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Supreme Court of Utah.

STATE of Utah, Plaintiff and Appellee, v. Troy Michael KELL, Defendant and Appellant.

No. 960377.

Decided: November 01, 2002

Mark L. Shurtleff, Att'y Gen., Laura B. Dupaix, Kirk Torgensen, Scott Reed, Asst. Attys Gen., Salt Lake City, Ross Blackham, Manti, for plaintiff. Stephen R. McCaughey, Salt Lake City, for defendant.


¶ 1 Defendant Troy Michael Kell, an inmate at the Central Utah Correctional Facility (CUCF) in Gunnison, Utah, was charged with aggravated murder, a violation of section 76-5-202 of the Utah Code. After being tried in a courtroom located inside the prison facility, he was convicted and sentenced to death.


¶ 2 Defendant stabbed fellow inmate Lonnie Blackmon (Blackmon) to death on July 6, 1994.   Prior to the attack, defendant, a white supremacist, had been involved in race-related altercations with several African-American inmates, including Blackmon.

¶ 3 On the day before the killing, defendant and two of his accomplices, Eric Daniels (Daniels) and Paul Payne (Payne), submitted medical request forms to visit the prison's medical facility.   In addition, Daniels forged a medical request form in Blackmon's name so that Blackmon would be transported to the medical facility at the same time defendant and his accomplices were being transported.

¶ 4 Moments before the attack occurred, defendant and Blackmon were moved from the upper tier of the building at the CUCF where they were housed to the lower tier where they awaited transfer to the prison's medical facility.   Both defendant and Blackmon were placed in double locked handcuffs fastened to a belt around the waist.   Their feet were not placed in shackles so that they could safely descend the stairs from the top tier of the cell block.   By this time, Daniels had also been moved to the lower tier to go to the medical facility.   Payne's request to go to the medical facility had been denied because he was in punitive isolation on the top tier of the cell block.   Nevertheless, at his insistence, Payne was permitted to shower on the lower tier of the cell block rather than in the showers located on the second tier of the cell block, where his cell was located.

¶ 5 While descending to the lower tier, defendant removed his handcuffs with a partial handcuff key that had been altered with a homemade handle made from melted plastic utensils.   Defendant also produced a shank.1  Blackmon was standing with his back to defendant talking to other inmates, when defendant began to stab him repeatedly in the neck, eyes, face, back and chest.   Defendant was free to use his unrestrained hands and arms during the attack, but Blackmon could only kick at his attackers to defend himself because he was still in handcuffs that were attached to his waist.   Blackmon's efforts were futile in any event because Payne choked and punched him and Daniels held onto his legs during the attack.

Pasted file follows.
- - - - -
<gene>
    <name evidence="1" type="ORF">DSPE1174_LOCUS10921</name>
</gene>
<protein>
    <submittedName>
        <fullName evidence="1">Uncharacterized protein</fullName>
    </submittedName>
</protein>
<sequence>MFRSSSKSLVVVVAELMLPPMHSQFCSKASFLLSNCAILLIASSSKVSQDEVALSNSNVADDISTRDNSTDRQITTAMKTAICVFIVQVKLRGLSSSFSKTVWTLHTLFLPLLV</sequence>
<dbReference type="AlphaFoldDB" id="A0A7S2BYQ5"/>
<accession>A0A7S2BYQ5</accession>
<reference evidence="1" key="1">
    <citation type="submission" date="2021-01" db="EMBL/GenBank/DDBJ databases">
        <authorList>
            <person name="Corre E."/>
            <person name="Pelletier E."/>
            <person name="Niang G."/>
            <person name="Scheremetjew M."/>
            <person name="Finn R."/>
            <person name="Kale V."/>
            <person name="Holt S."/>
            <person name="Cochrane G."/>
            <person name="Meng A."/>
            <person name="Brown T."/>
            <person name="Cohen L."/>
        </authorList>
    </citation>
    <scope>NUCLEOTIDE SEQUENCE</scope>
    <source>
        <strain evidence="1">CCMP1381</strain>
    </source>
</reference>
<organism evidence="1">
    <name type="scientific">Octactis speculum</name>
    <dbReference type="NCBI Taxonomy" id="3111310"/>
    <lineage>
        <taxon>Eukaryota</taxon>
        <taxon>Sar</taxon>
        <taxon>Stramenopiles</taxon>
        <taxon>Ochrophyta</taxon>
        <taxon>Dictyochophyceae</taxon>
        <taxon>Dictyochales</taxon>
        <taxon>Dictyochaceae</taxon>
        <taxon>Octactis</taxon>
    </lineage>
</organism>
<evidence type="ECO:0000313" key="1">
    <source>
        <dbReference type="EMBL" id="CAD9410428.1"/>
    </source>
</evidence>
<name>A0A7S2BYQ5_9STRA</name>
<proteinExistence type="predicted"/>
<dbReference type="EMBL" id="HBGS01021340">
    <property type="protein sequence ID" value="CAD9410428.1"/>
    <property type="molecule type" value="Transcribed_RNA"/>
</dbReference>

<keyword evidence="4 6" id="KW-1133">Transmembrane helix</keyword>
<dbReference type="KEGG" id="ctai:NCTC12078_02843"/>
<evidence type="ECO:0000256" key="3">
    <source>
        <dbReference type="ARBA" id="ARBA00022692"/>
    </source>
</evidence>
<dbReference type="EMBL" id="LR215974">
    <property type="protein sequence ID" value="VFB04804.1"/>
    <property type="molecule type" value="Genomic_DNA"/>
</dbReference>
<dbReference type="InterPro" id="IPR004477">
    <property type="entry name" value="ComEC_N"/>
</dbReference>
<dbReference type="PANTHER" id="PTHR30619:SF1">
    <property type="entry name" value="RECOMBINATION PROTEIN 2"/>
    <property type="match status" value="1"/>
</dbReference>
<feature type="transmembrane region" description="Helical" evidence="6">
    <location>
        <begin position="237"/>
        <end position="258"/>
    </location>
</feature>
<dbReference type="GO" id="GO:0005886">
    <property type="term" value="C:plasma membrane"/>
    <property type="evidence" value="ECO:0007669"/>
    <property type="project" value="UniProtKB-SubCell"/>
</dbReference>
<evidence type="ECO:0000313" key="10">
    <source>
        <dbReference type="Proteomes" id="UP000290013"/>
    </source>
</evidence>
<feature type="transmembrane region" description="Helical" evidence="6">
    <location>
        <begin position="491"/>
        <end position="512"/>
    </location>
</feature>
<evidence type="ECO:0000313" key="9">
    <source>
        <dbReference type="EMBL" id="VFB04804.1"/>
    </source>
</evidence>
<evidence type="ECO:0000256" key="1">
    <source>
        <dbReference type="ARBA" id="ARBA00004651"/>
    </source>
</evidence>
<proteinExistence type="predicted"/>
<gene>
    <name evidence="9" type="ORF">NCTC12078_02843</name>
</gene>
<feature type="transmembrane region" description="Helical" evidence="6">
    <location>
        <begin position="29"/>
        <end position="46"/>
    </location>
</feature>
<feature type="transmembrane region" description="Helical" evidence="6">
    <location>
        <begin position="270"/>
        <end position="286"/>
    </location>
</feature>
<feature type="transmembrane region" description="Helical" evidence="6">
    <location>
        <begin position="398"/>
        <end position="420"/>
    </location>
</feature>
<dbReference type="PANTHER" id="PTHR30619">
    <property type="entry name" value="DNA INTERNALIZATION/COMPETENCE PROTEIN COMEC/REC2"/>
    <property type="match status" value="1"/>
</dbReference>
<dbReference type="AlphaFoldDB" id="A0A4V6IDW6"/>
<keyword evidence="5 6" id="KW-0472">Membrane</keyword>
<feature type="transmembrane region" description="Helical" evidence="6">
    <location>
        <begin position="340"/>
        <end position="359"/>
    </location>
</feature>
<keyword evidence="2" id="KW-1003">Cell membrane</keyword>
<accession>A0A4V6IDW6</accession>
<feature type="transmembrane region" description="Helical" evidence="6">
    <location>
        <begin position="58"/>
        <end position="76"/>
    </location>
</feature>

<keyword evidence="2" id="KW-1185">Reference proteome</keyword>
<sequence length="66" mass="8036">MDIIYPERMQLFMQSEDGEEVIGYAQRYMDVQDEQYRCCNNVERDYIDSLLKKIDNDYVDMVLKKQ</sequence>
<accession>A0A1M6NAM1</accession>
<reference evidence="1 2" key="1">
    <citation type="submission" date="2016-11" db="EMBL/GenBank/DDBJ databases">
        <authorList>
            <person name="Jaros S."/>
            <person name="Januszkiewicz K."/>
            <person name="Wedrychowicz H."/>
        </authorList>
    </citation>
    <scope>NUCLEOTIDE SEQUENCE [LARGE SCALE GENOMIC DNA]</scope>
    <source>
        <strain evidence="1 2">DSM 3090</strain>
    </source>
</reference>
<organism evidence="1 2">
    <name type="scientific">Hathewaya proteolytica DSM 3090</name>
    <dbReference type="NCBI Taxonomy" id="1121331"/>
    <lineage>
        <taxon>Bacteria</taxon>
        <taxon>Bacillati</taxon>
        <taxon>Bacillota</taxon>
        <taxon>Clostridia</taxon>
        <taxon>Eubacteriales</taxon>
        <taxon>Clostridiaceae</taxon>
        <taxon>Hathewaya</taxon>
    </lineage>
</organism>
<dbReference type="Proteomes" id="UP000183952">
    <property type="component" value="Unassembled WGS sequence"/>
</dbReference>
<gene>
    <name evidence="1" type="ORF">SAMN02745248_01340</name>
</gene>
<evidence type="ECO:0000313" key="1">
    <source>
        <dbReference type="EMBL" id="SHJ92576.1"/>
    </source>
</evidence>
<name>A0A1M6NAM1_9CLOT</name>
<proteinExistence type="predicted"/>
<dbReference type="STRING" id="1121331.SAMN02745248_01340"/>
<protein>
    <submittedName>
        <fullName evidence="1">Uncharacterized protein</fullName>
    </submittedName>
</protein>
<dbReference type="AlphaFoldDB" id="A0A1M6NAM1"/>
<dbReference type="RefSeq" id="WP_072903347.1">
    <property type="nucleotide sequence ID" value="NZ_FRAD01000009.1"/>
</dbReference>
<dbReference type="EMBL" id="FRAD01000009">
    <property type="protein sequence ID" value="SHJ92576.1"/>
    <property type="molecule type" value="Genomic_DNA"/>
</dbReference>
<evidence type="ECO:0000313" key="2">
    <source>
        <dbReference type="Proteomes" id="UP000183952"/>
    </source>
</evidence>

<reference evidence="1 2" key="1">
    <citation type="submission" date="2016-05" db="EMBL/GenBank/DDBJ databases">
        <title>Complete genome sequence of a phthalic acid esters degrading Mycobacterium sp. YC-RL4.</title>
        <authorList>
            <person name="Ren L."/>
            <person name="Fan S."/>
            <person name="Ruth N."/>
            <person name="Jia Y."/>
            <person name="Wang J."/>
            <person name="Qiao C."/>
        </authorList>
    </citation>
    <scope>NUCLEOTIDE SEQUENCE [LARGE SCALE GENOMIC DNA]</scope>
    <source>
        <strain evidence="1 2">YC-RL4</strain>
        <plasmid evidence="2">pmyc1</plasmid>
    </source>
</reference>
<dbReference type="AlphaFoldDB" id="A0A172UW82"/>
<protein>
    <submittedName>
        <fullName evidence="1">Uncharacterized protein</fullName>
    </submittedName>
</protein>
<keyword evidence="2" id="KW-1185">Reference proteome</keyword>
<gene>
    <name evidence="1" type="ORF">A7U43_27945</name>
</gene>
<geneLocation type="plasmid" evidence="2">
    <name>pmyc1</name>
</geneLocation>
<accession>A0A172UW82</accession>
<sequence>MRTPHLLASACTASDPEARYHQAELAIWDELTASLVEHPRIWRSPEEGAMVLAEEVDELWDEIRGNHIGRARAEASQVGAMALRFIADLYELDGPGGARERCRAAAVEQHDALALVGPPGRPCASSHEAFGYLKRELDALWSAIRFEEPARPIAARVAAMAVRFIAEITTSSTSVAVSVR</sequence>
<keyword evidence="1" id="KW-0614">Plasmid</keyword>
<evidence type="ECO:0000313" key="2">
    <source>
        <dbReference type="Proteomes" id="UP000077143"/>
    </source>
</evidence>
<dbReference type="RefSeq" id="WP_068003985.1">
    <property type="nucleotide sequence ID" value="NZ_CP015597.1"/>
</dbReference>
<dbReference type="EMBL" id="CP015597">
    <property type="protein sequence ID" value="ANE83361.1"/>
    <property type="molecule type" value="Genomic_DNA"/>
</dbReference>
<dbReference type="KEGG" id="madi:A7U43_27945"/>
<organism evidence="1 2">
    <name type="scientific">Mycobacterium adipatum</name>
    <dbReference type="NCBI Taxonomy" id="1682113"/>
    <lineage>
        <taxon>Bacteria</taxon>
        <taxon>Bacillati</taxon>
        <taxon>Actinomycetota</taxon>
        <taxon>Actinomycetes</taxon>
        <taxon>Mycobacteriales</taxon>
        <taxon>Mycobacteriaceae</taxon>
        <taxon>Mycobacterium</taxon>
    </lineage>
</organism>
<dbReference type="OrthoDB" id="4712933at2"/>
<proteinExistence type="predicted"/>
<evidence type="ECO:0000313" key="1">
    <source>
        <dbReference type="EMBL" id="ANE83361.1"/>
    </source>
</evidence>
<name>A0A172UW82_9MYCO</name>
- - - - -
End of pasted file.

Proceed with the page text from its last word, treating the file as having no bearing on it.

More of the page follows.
¶ 6 For over two and a half minutes, defendant slashed Blackmon with his shank, inflicting sixty-seven stab wounds, only two of which were described by the forensic examiner as being capable of inflicting death in the short term.   Despite Blackmon's pleas to stop, defendant continued the assault and, in fact, after walking away, returned twice to inflict more wounds, until Blackmon lay motionless on the floor of the cell block.   Blackmon bled to death and defendant was charged with aggravated murder.   A more detailed account of the attack can be found in the companion case of State v. Daniels, 2002 UT 2, 40 P.3d 611.

¶ 7 Following two pretrial evidentiary hearings, the trial court determined to hold defendant's trial in a regular courtroom located inside the CUCF. This decision was based on security risks particular to defendant, including his criminal background, prison disciplinary record, and overall prison history.   In addition, several logistical problems regarding security existed in trying defendant in either of the two courtrooms available outside the prison.   Because most of the numerous witnesses in the case were either prison guards or high security inmates, the security risks and costs associated with transporting all of them to a courtroom located outside of the county would have been extremely high;  thus, the trial court decided to hold the trial in the courtroom located within the confines of the prison.